Rated R

Rihanna

Rated R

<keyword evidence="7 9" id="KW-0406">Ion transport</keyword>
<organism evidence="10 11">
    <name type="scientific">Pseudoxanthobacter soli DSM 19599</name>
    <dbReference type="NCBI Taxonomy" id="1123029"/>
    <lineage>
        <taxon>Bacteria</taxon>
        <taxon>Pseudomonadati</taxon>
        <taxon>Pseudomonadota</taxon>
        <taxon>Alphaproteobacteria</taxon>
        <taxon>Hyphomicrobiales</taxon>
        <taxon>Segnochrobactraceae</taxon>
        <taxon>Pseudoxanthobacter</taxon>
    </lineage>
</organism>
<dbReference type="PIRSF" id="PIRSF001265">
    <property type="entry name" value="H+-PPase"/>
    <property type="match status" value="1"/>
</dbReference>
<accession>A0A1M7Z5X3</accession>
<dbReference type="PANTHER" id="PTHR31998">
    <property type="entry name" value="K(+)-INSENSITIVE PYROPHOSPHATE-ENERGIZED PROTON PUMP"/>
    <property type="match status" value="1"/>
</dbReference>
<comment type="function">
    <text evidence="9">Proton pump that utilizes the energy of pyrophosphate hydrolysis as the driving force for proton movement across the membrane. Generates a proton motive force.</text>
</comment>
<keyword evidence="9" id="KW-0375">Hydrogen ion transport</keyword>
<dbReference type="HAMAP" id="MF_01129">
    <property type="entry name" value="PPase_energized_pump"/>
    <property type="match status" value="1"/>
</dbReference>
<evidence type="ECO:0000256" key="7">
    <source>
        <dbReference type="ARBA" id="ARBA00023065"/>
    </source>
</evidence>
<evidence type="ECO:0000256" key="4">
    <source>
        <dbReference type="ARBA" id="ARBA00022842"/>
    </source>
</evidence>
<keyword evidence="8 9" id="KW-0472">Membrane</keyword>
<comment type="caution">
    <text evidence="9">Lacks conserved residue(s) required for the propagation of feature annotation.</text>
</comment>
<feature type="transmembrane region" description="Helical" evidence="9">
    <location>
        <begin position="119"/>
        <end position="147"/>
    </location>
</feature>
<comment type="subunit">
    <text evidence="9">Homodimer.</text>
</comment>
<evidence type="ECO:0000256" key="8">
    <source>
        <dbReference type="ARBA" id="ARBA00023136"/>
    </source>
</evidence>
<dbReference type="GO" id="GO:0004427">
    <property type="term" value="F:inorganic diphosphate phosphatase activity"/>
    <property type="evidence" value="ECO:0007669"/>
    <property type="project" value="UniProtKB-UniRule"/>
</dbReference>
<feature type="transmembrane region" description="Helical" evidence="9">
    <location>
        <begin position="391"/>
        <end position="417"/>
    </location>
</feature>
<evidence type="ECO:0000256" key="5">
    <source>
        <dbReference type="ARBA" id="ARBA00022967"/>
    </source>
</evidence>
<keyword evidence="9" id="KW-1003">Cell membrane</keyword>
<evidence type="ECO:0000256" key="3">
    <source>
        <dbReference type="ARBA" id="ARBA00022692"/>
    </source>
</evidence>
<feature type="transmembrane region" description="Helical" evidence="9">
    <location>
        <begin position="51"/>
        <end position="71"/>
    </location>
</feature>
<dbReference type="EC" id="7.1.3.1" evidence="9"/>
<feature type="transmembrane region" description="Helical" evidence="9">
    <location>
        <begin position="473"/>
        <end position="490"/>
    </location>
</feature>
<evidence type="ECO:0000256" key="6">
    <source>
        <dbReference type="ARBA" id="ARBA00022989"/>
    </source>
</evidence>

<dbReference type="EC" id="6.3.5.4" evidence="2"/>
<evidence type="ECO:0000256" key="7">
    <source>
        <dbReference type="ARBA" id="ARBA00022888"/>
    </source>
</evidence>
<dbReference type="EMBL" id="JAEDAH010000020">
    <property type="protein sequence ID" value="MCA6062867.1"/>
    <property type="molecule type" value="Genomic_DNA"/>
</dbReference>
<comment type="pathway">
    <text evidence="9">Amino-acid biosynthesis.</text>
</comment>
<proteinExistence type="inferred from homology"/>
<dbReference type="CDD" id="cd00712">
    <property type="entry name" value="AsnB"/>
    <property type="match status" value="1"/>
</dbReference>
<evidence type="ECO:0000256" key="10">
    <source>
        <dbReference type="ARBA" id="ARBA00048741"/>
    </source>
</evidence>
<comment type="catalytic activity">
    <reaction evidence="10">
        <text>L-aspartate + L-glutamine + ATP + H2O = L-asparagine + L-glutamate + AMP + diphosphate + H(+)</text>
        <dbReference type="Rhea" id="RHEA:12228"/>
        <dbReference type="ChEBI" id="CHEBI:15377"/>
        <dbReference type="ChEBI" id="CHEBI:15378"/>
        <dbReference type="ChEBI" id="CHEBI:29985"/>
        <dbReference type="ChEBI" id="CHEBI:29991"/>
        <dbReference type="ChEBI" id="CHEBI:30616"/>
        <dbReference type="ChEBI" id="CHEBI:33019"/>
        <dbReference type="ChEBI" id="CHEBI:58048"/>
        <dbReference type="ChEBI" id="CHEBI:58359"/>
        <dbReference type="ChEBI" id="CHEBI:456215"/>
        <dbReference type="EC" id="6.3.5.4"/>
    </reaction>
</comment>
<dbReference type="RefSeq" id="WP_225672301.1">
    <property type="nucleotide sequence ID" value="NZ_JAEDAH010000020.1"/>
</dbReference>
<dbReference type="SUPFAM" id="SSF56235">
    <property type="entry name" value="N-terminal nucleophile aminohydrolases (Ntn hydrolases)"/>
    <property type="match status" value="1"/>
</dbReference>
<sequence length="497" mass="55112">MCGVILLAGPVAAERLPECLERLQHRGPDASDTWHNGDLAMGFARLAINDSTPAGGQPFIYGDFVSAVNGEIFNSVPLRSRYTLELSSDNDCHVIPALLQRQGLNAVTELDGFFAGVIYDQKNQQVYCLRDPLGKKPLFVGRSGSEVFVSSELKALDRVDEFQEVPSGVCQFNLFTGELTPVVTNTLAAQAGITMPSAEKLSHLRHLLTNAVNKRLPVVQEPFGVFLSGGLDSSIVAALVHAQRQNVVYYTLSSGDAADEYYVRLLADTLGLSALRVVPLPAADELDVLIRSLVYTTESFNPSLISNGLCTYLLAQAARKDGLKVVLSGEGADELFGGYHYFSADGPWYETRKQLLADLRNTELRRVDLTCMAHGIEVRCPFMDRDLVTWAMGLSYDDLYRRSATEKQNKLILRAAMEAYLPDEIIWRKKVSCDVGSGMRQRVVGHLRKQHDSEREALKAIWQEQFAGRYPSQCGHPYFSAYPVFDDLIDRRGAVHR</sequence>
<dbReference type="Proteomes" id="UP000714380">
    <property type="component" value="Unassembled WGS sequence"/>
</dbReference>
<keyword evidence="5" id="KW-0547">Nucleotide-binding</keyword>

“That Rihanna reign just won’t let up,” Rihanna confidently boasts on “Hard”, the third track on her fourth album. The statement was undeniable. At the top of 2009, she found herself thrown into a media circus following a highly publicised domestic violence incident with then-boyfriend Chris Brown. But rather than go into hiding, the pop star fearlessly stared trauma in the face. Rated R, the singer’s fourth album, found her channelling Janet Jackson’s Control as she not only redefined her artistic identity, but also reclaimed her narrative as a woman. Her most personal album to date, Rated R is more like a therapy session filled with raw and often uncomfortable honesty. A darker, unnerving energy engulfs the album, with Rihanna juggling various bouts of vitriol, revenge, faith and freedom. It’s here where she officially births her “bad gal” persona. There were hints of it during 2007’s Good Girl Gone Bad era (from slicing her hair into a dark bob to singing over edgier production), but Rated R unveils the complete transformation. The majority of Rated R finds Rihanna trying to navigate how she moves on from such a publicised and personal moment. In contrast to previous albums, she’s now developed a rock-hard shell. But she still allows listeners to crack it open as she pours out her soul in ballads more than ever. “Stupid in Love” is a confessional ballad where she struggles to let go of a toxic flame, while the will.i.am-assisted “Photographs” reminisces on a happier time. “Fire Bomb” is the album’s highlight: one of her most underrated and vulnerable songs, in which she details just how torturous love can become if you’re not careful. One thing that Rihanna didn’t want to be portrayed as was weak. She explicitly states this on “Rockstar 101” atop sharp electric-guitar taunts: “I never play the victim, I’d rather be a stalker.” She’s tough as nails on the militant “Hard”, where she assures that her pop-star crown will never falter (“Brilliant, resilient, fan mail from 27 million”). On “G4L”—or “Gangster 4 L”—she becomes the vengeful aggressor as she and her crew take matters into their own hands (it’s also where the Rihanna Navy fanbase name was officiated). But despite the tougher exterior, Rihanna still reminded everyone that she could craft hits with ease: the flirtatious, dancehall-inspired “Rude Boy” danced itself to a No. 1 smash, “Hard” became her 13th Top 10 and the amorous Latin fantasy of “Te Amo” was beloved on international charts. Rated R is Rihanna’s rebel yell. She completely dismissed any mainstream appeal left over from her previous releases and remained true to her identity. It set the tone for what would come for future albums, where she would continue to experiment with various genres and be even more willing to share her most intimate thoughts without a care about what critics thought. No one else could tell Rihanna’s story but her, and that very tenacity is just why she remains an unshakeable pop icon.

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